Crowdsourcing may be the key to prosecuting foreign nationals fighting in Syria, the Federal Bureau of Investigations (FBI) revealed Tuesday, as it asked for the public's help identifying an Islamic State (ISIS) terrorist.
“We need the public's assistance in identifying U.S. persons going to fight overseas with terrorist groups or who are returning home from fighting overseas,” said Michael Steinbach, assistant director of the FBI’s Counter-terrorism Division.
Specifically, the FBI is focused on one case: the identity of an ISIS terrorist with a North American accent featured in the terror group's first feature-length propaganda film, "Flames of War."
"In the video, a man whose face is obscured by a mask alternates seamlessly between English and Arabic in pro-ISIS pronouncements intended to appeal to a Western audience," the FBI stated on its website. "Dressed in desert camouflage and wearing a shoulder holster, the masked man can be seen standing in front of purported prisoners as they dig their own graves and then later presiding over their executions."
The man, who has a distinctive Middle America or Canadian accent, claims that the soldiers are Syrian Army troops who were based in the ISIS headquarters city of Raqqa.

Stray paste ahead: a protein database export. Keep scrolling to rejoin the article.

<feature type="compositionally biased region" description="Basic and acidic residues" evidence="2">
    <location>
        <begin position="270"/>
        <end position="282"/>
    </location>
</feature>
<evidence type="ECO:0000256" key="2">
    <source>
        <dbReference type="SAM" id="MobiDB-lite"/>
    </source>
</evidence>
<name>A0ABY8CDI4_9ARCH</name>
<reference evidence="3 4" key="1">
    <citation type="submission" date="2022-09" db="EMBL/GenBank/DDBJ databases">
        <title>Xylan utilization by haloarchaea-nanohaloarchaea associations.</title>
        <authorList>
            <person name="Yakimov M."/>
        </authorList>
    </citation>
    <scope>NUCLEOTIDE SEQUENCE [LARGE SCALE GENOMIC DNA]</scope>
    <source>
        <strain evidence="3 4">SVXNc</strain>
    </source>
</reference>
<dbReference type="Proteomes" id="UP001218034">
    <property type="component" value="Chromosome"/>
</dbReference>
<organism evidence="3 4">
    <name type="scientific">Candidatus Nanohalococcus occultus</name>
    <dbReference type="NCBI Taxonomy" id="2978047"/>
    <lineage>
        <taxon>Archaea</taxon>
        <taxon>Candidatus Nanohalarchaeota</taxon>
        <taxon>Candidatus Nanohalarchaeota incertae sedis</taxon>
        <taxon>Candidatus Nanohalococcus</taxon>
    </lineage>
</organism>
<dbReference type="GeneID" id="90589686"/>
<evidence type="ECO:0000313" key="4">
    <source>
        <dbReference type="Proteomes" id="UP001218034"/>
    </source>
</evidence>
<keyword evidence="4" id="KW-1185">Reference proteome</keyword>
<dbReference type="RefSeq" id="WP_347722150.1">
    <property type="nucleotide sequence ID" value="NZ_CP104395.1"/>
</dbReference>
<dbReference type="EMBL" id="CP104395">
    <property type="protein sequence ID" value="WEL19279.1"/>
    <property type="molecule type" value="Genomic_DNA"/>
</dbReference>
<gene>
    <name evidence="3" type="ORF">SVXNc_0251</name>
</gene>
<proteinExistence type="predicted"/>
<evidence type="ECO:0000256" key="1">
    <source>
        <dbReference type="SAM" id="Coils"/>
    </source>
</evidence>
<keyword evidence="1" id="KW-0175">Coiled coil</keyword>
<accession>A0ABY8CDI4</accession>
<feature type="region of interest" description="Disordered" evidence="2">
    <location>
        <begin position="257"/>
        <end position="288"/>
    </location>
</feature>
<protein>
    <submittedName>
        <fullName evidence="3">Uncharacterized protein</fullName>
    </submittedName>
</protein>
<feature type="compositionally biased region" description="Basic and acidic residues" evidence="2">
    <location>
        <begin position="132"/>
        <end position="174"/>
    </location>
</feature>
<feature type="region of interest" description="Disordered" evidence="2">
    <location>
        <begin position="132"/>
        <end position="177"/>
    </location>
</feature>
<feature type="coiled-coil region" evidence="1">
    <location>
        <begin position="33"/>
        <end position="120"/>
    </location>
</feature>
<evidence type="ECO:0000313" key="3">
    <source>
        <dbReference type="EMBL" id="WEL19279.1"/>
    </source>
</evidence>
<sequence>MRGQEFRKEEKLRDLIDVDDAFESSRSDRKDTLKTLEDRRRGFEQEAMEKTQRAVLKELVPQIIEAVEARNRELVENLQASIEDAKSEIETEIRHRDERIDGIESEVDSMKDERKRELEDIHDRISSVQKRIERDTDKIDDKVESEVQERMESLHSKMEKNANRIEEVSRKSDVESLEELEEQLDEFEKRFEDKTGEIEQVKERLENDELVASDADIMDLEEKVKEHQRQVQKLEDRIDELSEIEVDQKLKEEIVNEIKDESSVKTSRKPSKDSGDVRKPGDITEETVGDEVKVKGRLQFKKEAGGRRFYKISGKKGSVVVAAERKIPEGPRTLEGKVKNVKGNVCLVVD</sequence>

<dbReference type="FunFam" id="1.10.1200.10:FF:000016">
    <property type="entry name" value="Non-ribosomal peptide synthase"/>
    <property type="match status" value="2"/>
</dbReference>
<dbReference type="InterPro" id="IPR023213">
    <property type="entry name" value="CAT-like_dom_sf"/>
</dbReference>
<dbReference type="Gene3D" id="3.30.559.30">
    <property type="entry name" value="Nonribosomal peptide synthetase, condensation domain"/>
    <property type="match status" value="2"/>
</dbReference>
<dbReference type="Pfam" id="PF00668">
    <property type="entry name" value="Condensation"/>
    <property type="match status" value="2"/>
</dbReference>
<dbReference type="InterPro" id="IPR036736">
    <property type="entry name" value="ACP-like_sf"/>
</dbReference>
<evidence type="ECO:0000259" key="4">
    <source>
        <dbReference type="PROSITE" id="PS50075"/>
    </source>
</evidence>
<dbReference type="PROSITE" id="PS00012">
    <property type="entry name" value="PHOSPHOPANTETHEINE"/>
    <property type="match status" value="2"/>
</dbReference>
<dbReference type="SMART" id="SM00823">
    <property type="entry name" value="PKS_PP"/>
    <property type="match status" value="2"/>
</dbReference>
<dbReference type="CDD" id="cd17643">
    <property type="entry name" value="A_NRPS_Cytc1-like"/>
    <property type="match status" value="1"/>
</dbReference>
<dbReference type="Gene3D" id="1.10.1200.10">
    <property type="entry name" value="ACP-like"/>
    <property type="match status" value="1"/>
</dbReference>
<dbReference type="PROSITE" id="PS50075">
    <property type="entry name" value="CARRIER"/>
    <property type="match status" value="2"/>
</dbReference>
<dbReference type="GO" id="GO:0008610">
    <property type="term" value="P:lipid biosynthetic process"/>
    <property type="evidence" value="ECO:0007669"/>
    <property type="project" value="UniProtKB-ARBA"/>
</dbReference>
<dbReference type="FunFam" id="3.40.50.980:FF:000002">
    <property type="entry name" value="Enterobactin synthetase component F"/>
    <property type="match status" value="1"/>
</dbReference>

“We’re hoping that someone might recognize this individual and provide us with key pieces of information,” Steinbach said. “No piece of information is too small.”
To that end, the FBI has set up a dedicated tip page on ISIS terrorists here.
"Flames of War," a 55-minute propaganda feature film, debuted last month. The documentary-style film - shot in unusually high quality for a terror film - warns of an imminent direct conflict against America, and is narrated by the masked man.
The FBI announcement follows a heightened offensive to stop the flow of foreign nationals to fight in Syria. Last month, it announced that it had identified another foreign national - "John of London" - but has yet to release his name.
Some estimates claim that up to 75,000 foreign nationals may now have joined Syrian rebel groups. Earlier this month, however, the National Counterterrorism Center (NCTC) placed the official estimate at closer to 15,000 foreign nationals from 80 countries, with roughly 2,000 Europeans and over 100 Americans.
Outrage and concern in America about ISIS has risen dramatically over the past month, after the cruel beheadings of four US and British journalists and aid workers and escalating threats from the terror organization.